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Thursday, April 12, 2012

Rapper's album tells Japan-New York story

Kojoe brings new narrative to Japanese hip-hop

Special to The Japan Times

Last month a crowd of hip-hop fans gathered at swanky Tokyo club Le Baron de Paris to catch a preview of Niigata-born rapper Kojoe's new album, "Mixed Identities 2.0."

News photo
News photo
Voice of the streets: Niigata-born rapper Kojoe spent 10 years living in New York and his experience of living there is captured on new album, "Mixed Identities 2.0."

Dressed in baggy jeans, bomber jacket and with a carefully positioned baseball cap on his head, Kojoe explained each track's back story to the crowd in both English and Japanese. It was the bilingualism that really made an impression. Kojoe, 31, spoke the kind of English you might hear in a boardroom rather than in a schoolroom, tinged with a New York accent. He then effortlessly slips over to a similarly polite Japanese — and even took a break to serenade his mother and sister, who were there celebrating their birthdays, complete with cake.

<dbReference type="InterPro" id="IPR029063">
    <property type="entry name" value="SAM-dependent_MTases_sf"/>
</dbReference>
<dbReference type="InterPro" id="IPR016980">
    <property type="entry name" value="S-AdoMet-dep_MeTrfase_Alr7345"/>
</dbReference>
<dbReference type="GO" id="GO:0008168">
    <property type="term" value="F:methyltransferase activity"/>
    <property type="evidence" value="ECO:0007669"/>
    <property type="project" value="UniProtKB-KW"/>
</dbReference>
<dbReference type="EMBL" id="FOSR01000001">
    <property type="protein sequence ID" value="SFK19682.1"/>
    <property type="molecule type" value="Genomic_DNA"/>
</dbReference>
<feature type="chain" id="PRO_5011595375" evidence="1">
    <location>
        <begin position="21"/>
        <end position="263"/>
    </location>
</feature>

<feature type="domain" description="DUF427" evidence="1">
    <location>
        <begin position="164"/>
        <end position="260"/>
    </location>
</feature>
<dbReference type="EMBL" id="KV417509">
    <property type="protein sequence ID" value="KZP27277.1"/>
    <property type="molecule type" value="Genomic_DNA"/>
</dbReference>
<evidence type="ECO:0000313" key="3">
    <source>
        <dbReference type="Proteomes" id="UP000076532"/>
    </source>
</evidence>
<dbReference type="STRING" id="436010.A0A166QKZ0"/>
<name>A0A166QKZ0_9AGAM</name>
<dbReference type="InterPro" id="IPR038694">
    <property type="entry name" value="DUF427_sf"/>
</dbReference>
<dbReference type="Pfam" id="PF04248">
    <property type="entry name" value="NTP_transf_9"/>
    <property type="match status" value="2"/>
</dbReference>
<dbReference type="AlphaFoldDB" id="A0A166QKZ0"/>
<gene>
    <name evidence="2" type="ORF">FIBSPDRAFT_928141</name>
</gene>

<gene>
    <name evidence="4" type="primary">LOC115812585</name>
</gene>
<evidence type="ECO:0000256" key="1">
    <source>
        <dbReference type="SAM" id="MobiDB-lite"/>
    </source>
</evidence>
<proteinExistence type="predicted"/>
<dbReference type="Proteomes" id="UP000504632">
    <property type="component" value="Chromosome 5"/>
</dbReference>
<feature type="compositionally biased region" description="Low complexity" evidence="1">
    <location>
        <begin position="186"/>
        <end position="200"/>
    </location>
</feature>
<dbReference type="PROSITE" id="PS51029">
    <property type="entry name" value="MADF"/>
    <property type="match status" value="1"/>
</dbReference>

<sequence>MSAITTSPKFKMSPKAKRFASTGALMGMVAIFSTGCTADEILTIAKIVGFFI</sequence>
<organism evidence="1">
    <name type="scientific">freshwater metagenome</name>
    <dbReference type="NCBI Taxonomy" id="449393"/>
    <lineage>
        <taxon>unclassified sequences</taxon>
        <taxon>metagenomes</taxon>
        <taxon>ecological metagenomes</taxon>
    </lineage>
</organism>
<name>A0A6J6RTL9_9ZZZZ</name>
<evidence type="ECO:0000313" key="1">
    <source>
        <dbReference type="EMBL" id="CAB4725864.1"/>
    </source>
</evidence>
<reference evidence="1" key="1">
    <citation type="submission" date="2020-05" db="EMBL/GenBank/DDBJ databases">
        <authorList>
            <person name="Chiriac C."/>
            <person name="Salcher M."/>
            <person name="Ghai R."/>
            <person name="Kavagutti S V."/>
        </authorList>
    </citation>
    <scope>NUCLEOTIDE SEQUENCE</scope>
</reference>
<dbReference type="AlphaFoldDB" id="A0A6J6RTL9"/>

Don't confuse Kojoe's lack of rap-star bravado with a lack of confidence, though. He's brimming with it and doesn't mince words in either language.

"Hideo Nomo and Ichiro Suzuki had a big impact on Major League Baseball and now a lot of Japanese players are able to get over to the U.S.," he tells The Japan Times at a cafe in Shibuya. "I'm convinced we can do the same with hip-hop. My goal is to connect the Japanese scene to the United States, since I'm already a part of the community in New York."

Acceptance among the American hip-hop community is a Holy Grail of sorts for Japanese rappers, who don't lack for passion about their art. However, the scene here has yet to make any real inroads abroad. Bilingual rapper Verbal and his group Teriyaki Boyz got some support from hip-hop producer Pharrell Williams, but they've mostly just appealed to fashionistas due to group member Nigo's A Bathing Ape clothing line. Shing02 has captured some of the underground market with his political messages, but hasn't managed to break through to a wider audience. So how can Kojoe fare better? For one thing, he's done his time overseas, living in New York for 10 years.

Born Koichiro Sakata in the snowy town of Tokamachi, Niigata Prefecture, Kojoe says he was introduced to hip-hop at 10 years old. He later dropped out of a Japanese high school and moved to Vermont at 17, where he finished up his education and later joined his sister in New York. It was there that he built up his connections to the hip-hop community (living in the Bronx and Queens) and his experience as a freestyler.

"I started doing small shows at clubs and just spittin' in the circle in the hood," he says. "Of course, I was the only Japanese rapping around my way, but I didn't want to be underestimated. I always tried to compete with the locals even if it was in Japanese at first."